This time one year ago I was busily working on my input for the World Meeting of Families Pastoral Congress in the RDS. I had to be ready in good time because my input had to be sent off to Rome in advance of the Congress just to make sure that I wasn’t saying anything I shouldn’t be! I was also involved in a TV programme for BBC Gaeilge in Belfast where we were discussing the upcoming visit of Pope Francis. I was asked if I thought that the amount of money being spent was worth it. My reply was that it would all depend on the legacy the visit would create.
Now, almost a year on, I am concerned about that legacy. What impact has Pope Francis’ visit had on the Church in Ireland? What have we learned? How have we reflected on all he had to say? In some ways I think that some of the deeply negative stories that swirled around in the media left us all feeling battered and bruised. But to allow ourselves to be robbed of the richness would be wrong.
I loved the Pastoral Congress. There was the most wonderful atmosphere, with people there from all over the world, young, old, clergy, married, single, religious and lots of children! The Mass in the Phoenix Park was admittedly rather underwhelming but the concert the previous evening in Croke Park was one of the most energising and inspiring events I have ever been at. It wasn’t simply a fabulous concert – it was an experience of being part of a universal Church. Our son and one of our daughters were there with us and still talk about it.
And I think that is what we need, to feel that we belong to a universal Church. Pope Francis represents that Universal Church very clearly for me. It is not just that he commits himself to a punishing schedule of travel but also in the way he speaks and writes. When we know ourselves to be part of the universal Church it challenges us to have a bigger perspective. It is easy to get stuck in just our own small parish with our own small ways of doing things. Sometimes that can be deeply frustrating.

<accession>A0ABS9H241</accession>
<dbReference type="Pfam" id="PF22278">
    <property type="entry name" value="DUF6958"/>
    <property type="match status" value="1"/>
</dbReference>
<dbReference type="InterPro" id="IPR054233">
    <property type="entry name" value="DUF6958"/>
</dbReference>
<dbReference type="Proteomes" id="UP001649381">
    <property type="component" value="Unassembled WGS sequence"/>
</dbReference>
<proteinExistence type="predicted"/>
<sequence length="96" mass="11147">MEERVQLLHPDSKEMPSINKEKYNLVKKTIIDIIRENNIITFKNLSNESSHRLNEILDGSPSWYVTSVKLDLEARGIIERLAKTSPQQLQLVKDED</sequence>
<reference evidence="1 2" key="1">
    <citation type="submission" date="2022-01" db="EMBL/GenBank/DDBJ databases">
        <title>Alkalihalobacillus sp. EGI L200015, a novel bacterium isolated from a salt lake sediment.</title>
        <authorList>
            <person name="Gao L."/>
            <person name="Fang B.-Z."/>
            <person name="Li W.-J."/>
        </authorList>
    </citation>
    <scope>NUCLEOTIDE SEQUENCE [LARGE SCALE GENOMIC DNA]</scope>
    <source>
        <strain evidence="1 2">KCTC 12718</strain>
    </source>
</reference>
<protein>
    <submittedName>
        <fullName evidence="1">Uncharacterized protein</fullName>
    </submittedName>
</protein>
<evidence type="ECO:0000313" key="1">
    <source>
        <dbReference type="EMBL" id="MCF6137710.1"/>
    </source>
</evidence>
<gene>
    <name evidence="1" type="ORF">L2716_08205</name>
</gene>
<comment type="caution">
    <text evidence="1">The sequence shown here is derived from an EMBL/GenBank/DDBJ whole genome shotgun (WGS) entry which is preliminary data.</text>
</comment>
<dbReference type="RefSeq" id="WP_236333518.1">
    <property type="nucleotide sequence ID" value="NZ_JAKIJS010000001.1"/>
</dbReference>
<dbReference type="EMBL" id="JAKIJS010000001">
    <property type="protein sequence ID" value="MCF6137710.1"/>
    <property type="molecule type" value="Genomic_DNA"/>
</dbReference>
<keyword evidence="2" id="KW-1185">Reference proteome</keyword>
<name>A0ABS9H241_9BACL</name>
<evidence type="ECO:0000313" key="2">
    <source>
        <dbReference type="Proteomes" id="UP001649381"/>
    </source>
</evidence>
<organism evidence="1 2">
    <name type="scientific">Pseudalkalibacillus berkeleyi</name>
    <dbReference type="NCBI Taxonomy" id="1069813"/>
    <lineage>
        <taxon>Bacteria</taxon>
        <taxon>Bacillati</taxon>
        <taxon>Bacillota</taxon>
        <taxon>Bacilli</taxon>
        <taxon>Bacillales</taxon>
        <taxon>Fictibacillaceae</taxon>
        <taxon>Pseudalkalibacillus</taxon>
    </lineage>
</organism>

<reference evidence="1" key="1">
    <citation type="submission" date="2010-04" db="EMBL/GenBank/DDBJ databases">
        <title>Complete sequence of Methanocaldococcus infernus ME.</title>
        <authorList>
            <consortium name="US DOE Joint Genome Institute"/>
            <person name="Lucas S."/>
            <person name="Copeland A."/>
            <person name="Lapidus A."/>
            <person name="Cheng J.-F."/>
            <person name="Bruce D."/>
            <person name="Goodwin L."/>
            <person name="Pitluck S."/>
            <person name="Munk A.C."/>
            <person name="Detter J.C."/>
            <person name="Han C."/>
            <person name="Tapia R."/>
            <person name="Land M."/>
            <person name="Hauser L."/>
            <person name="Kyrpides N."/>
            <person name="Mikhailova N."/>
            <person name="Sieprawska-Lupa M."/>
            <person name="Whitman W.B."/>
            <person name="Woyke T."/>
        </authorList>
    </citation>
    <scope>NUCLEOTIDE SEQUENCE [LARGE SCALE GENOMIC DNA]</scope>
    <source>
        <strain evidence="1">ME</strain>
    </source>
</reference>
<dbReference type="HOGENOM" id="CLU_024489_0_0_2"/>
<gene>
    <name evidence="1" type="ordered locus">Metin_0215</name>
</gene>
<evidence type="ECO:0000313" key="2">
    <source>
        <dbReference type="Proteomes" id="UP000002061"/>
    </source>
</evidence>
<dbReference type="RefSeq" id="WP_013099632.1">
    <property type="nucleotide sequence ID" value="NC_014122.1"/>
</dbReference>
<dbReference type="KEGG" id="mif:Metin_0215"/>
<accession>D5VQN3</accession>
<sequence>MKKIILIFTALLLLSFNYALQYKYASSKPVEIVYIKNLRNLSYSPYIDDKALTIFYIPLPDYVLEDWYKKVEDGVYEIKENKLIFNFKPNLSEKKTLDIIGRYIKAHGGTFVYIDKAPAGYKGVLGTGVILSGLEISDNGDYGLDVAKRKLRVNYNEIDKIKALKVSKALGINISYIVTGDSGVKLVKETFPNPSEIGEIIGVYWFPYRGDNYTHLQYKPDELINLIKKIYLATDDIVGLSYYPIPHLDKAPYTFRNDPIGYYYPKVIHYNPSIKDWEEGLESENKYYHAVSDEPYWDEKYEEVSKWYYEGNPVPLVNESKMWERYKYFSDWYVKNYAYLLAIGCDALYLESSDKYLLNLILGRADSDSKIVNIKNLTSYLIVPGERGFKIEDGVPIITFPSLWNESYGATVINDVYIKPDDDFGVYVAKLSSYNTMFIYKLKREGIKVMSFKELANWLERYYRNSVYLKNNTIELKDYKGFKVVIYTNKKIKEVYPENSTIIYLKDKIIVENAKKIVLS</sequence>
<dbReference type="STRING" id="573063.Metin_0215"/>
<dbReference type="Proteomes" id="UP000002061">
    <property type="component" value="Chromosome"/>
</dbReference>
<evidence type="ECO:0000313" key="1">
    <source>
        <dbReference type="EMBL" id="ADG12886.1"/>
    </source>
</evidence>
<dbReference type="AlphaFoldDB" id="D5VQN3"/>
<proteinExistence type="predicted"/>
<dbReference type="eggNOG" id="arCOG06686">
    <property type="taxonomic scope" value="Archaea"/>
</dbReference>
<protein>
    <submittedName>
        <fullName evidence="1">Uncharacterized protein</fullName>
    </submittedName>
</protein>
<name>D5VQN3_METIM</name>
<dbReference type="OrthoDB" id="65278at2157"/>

A friend of mine in England has really been struggling lately with her experience of Church, how women and families and laypeople are treated. Her son says, “If this was a political party you would just leave!” What he doesn’t understand is the ‘more’. That the Church is more than this one small parish or even one diocese and that we need to tap into a much wider vision of what it means to be people of faith.
So how can we do that? Well one thing would be to listen to what Pope Francis says. He has that wider vision because he has a responsibility to the Church throughout the whole world. Moreover, he knows how to listen, to hear the wisdom of people whose lives are far from the Vatican City. The upcoming Amazonian Synod of Bishops in October will provide us all with food for thought if we take time to listen. It may be happening far away but it matters to us. We cannot allow our faith to just be reduced to our practice in our own very small corner of the world. We need to be more.
So, whether it is reading the Columban Far East magazine or dipping into the Trócaire website or following Pope Francis on Twitter we need to nurture that wider vision and sense of belonging to a universal Church. Perhaps if we do that, we can rediscover and re-energise the legacy of Pope Francis’ visit to Ireland and the wonderful World Meeting of Families.